I’ve ‘tried’ making bread in the past and just assumed I wasn’t any good at it. What I now realise is, as with pretty much everything else in life, practice pays off! I’m currently baking about 8 loaves a week, some for us, some for my parents and some for the freezer. Whilst I by no means claim to be an expert on the subject, I have now made enough errors & discoveries to be able to turn out an edible loaf (and occasionally an epic loaf!) every time. Although the smell of a freshly baked loaf is adorable, for the me the absolute best smell of the whole process, is when you take the proofed dough out of the plastic bag to knock back. The sweet, yeasty scent is incredibly evocative. It’s just wonderful.
Here’s my top 5 tips to help you if you’re new to the tasty world of bread baking!
1/ Increase the Water
It took me a while to understand why my dough never became elastic or smooth. Every recipe I’ve tried made a dusty, dry, cracked dough that wouldn’t stretch or spring like I’d seen other peoples. Until I upped the water content – Bingo! Try adding up to an extra 10% warm water to your mix if you have this problem.
2/ Set the timer
Kneading changes the structure of gluten in flour, and it’s vital to getting a light loaf. You can feel a change in the dough after 6-8 minutes of kneading, but initially, keep going for 10 minutes. 10 minutes is a surprisingly long time, and very hard to judge when you first start out, so set the kitchen timer and zone out. It’s very satisfying.
3/ Try Cold Proofing
I have found that when I proof in a warm place (ie the airing cupboard) the dough may rise quicker, but the resulting bread is more dense and stales more quickly. However, cold proofing (in the fridge over night or just on a kitchen work surface until doubled in size) has worked brilliantly for me. Try it, and let me know what you think.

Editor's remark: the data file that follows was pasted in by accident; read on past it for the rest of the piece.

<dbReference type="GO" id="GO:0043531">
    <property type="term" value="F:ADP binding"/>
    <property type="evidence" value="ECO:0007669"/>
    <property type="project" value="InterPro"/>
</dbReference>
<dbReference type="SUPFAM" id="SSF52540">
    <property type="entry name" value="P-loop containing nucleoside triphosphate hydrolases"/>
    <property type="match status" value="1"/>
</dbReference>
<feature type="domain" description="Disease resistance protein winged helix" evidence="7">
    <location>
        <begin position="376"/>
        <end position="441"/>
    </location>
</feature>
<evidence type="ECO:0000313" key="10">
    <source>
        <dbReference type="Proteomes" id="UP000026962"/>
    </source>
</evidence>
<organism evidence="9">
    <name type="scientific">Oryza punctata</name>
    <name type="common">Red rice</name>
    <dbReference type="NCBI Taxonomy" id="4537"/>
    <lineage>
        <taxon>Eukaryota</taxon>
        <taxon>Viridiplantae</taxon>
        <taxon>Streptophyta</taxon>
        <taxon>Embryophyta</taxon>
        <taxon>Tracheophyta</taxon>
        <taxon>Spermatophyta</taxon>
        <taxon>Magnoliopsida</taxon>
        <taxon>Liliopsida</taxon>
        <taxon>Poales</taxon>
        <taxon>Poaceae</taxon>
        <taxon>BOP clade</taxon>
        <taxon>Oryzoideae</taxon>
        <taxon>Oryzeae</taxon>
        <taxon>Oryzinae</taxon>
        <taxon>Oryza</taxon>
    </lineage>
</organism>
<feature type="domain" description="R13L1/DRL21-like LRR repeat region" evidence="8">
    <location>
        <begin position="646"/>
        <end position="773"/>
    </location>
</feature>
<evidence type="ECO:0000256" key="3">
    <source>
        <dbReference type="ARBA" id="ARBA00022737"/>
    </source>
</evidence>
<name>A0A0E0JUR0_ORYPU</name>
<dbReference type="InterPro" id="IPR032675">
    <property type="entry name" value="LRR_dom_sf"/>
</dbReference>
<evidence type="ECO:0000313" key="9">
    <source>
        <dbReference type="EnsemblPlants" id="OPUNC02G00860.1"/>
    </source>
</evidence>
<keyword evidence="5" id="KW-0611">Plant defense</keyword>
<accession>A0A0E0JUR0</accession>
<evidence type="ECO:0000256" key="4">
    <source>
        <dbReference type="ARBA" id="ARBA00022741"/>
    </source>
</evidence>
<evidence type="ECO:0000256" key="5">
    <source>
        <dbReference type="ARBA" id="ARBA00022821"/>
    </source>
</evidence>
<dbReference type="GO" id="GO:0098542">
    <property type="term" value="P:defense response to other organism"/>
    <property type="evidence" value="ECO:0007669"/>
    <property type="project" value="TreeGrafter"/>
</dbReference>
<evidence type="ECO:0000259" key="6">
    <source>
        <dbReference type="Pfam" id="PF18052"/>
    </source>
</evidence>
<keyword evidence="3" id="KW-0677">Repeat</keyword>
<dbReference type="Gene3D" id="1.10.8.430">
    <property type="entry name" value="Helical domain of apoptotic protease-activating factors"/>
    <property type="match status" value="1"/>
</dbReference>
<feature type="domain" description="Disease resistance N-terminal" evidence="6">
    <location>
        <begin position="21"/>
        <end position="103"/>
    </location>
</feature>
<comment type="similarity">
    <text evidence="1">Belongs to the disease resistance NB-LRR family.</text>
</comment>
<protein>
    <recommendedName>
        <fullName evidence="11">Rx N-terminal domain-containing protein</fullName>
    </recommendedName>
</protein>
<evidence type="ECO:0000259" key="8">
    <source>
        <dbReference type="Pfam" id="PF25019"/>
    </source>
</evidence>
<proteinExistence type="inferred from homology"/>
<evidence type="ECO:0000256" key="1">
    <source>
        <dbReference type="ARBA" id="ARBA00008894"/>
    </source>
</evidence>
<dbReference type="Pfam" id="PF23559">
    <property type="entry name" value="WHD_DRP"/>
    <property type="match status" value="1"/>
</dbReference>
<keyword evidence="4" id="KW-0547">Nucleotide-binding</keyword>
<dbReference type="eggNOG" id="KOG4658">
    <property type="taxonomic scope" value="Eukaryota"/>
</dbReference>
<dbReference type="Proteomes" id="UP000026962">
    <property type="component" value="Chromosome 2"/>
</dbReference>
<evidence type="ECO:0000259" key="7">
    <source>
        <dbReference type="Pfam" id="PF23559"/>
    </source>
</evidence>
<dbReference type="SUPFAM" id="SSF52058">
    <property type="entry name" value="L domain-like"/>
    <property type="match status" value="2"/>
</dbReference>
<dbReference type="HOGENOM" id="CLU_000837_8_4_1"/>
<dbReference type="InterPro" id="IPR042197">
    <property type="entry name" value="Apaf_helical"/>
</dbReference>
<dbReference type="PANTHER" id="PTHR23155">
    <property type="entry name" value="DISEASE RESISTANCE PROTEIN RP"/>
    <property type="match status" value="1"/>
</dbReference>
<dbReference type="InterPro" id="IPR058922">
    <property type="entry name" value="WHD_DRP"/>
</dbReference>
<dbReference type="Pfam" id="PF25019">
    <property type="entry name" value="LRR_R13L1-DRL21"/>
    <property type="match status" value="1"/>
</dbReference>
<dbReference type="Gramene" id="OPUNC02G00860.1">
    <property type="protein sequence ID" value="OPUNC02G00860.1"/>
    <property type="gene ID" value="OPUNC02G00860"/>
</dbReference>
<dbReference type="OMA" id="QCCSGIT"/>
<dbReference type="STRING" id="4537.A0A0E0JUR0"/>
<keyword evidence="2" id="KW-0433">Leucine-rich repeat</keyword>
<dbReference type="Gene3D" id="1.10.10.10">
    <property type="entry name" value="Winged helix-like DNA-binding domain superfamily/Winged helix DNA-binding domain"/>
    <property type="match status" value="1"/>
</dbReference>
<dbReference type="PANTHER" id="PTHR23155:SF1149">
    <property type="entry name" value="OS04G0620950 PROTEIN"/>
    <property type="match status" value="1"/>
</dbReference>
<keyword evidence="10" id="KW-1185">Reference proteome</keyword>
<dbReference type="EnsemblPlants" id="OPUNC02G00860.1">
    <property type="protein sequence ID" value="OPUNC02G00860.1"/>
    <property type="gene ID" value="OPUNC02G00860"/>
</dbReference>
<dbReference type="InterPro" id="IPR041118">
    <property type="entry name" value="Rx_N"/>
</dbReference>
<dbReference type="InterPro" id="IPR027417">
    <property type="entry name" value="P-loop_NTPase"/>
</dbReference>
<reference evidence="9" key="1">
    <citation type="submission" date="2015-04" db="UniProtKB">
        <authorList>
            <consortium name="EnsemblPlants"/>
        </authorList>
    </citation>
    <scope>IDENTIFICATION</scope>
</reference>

4/ Proof Twice
Again, a lot of recipes suggest only proofing once. Whilst this certainly leaves you with an edible loaf of bread, the loaves I’ve proofed twice have tasted amazing. Seriously. I mix, then knead my dough and put it in an oiled bowl. The entire bowl goes in a huge clear plastic bag (making sure the bag & dough won’t touch as it’s not a food grade plastic bag) and leave on the windowsill or counter. When it’s doubled in size (can take 2 or more hours depending on temperature) take out of bowl, knock back, form the loaf shape you want in a loaf tin or on a baking sheet. Put the tin/sheet back into the bag to double in size again (this time doesn’t seem to take as long as the first proof). When fully risen, put straight into hot oven.
5/ Double Up Recipe & Freeze
Making bread takes a fair amount of time and electricity. Double up your recipes and freeze the extra, they’ll taste just as good when defrosted, unlike shop bought bread. And as an afterthought;
6/ Look on Youtube
I think I learnt pretty much all I needed to know on Youtube! These are a few of my favourite videos, but there are loads out there! How to KneadHow to get different shaped loaves Toppings anyone? And lastly, this one is brilliant to watch but looks so exhausting!!! If you’ve never delved into the doughy world of baking breads, I hope this has inspired you. Have fun with it, play around by mixing different flours or adding seeds, nut, olives, (soaked) dried tomatoes/onions/mushrooms, anything you fancy really! Enjoy :)
ETA: I’ve just come across this historic recipe for Mediaeval horsebread. I’m off to give it a go & will let you know how it goes!